Honestly, I see women who will forgive their girlfriends more quickly than their husbands. I see men who come home and instantly solve their frustrations by belittling and demeaning their spouse and children. I see women who do the same. I see a whole lot of people who are willing to hurt those they love in order to be right, be validated, justify their own emotions and take a stand, or to avoid their own truths.
There is no getting around the following, whether you are a husband, wife or parent….. ANY TIME, AND EVERY SINGLE TIME YOU BELITTLE, DEMEAN, REDUCE, DIMINISH, DISRESPECT OR DISVALUE your spouse or your child, you are being ABUSIVE. PERIOD.
We all have frustrations in life. We all have horrible days. We all have periods in our marriages and relationships where we can easily let life creep in and cause a wedge between us. It is a choice. Regardless of my level of stress or his level of stress, or illness, or financial worry or issues with our careers or problems with our children, we have a choice. I can disagree without diminishing my husband’s opinion. He can disagree without disrespecting me. It’s a choice. Somehow in society it has become easier to lash out and belittle those we love than to step back a moment and honor their worth.
Obviously there are marriages and relationships which are plagued by abuse or infidelity which is not applicable to this conversation and require much more intervention. However, for so many couples, who truly love one another, sometimes we need to step back and reevaluate our respect for one another. We can use the chaos of life as an excuse for our own lack of character, but why would we want to? Have you told your spouse what they truly mean to you lately? Have you been the first to own your mistakes and be accountable for your actions in a moment of haste? Have you gone out of your way, despite how busy or tired or frustrated you are to let your spouse know how much you value them?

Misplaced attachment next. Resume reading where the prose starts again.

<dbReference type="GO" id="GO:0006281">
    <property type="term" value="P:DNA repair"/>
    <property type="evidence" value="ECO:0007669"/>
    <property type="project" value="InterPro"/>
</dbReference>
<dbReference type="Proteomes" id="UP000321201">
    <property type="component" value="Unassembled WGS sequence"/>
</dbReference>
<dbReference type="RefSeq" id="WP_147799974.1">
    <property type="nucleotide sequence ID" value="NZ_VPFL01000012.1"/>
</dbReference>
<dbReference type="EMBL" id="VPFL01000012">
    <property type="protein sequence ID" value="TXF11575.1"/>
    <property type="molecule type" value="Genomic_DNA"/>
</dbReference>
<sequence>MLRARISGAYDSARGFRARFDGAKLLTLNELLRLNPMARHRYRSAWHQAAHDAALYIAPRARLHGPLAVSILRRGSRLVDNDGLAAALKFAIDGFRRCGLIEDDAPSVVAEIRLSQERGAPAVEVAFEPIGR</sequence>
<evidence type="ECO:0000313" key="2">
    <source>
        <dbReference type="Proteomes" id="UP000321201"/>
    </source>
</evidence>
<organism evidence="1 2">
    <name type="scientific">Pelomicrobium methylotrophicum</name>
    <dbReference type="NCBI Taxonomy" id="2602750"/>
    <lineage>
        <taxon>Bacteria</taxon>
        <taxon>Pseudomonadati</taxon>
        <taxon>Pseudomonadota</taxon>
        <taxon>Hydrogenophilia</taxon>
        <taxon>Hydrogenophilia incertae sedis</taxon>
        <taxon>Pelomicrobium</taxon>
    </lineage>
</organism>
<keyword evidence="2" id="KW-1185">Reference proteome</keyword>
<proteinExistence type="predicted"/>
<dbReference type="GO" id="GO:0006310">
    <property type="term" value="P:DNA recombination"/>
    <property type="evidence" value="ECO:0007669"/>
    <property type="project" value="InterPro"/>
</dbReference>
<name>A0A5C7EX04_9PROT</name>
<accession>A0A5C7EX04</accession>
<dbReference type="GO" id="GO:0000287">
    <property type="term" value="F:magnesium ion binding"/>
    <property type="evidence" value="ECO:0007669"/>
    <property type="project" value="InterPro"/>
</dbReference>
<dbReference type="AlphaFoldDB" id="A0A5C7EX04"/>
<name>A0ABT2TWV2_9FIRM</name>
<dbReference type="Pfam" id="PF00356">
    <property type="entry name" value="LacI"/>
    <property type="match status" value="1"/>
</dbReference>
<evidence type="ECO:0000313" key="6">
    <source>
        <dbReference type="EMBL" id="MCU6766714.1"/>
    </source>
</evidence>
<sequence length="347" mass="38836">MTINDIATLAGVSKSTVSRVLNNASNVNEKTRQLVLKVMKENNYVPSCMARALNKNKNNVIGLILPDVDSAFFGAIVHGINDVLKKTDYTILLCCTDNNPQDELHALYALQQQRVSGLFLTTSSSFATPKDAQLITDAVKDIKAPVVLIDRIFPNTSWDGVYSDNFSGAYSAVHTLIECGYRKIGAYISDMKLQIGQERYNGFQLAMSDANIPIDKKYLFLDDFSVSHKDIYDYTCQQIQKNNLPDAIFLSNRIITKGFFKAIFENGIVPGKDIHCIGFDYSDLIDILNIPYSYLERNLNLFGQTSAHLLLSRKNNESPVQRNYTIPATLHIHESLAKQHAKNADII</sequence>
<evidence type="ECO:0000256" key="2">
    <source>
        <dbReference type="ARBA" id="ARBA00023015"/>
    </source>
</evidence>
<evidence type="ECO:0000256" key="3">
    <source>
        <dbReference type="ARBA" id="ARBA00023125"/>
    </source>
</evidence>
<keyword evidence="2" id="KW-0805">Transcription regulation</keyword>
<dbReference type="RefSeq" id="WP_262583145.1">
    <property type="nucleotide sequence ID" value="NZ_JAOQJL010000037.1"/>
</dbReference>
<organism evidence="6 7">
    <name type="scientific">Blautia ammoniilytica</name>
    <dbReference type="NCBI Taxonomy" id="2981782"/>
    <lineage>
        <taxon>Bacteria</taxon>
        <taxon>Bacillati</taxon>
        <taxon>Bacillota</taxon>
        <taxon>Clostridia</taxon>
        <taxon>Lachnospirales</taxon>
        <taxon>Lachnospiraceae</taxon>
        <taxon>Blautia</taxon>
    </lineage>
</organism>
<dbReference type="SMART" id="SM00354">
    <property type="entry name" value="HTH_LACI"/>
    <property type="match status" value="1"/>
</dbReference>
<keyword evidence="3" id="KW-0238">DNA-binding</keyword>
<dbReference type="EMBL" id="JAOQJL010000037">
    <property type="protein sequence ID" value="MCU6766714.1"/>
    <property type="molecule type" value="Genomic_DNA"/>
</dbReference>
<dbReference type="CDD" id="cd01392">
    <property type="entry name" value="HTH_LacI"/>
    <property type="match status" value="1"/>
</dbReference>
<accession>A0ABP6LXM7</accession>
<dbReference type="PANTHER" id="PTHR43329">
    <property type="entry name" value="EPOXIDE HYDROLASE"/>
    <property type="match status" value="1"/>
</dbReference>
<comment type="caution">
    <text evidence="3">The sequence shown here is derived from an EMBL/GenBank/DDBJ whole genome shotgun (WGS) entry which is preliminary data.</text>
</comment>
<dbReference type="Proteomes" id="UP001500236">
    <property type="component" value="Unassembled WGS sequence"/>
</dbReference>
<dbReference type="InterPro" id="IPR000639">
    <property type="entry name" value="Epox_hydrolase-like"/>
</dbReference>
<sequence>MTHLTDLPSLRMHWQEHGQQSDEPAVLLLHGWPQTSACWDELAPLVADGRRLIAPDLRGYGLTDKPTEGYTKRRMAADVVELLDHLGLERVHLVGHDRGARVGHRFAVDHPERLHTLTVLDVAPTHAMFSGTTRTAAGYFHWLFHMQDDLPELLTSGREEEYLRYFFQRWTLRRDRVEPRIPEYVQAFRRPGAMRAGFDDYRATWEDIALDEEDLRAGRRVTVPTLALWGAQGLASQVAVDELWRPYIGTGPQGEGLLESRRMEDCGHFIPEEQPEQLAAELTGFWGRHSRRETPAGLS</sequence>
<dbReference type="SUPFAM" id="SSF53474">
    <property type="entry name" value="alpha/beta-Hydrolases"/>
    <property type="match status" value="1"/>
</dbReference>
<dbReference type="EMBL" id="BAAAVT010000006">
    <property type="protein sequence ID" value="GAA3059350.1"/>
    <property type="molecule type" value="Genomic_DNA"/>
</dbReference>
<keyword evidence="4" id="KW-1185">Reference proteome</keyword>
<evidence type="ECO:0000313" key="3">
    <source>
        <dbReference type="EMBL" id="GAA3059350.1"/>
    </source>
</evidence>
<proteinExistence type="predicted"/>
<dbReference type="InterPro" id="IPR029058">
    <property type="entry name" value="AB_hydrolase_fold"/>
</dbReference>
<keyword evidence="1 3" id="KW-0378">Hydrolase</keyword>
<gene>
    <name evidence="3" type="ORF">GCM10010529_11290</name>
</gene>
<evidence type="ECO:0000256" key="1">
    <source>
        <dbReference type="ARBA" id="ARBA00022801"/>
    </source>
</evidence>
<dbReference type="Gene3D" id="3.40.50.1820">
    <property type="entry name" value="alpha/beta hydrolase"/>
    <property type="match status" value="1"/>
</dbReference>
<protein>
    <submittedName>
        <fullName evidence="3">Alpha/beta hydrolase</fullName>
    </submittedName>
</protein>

Much about law enforcement marriage is no different than other marriages…however, there is one truth which cannot be discounted. Every 58 hours an officer doesn’t come home. Never forget that as they walk out the door, and regardless of how bad your day was, never forget that when they walk back in. Just as our LEOs should remember never to walk out the door in anger, as that could be what you leave your spouse and children with for a lifetime.
Cherish one another. Love each other. Make your team your priority. Always.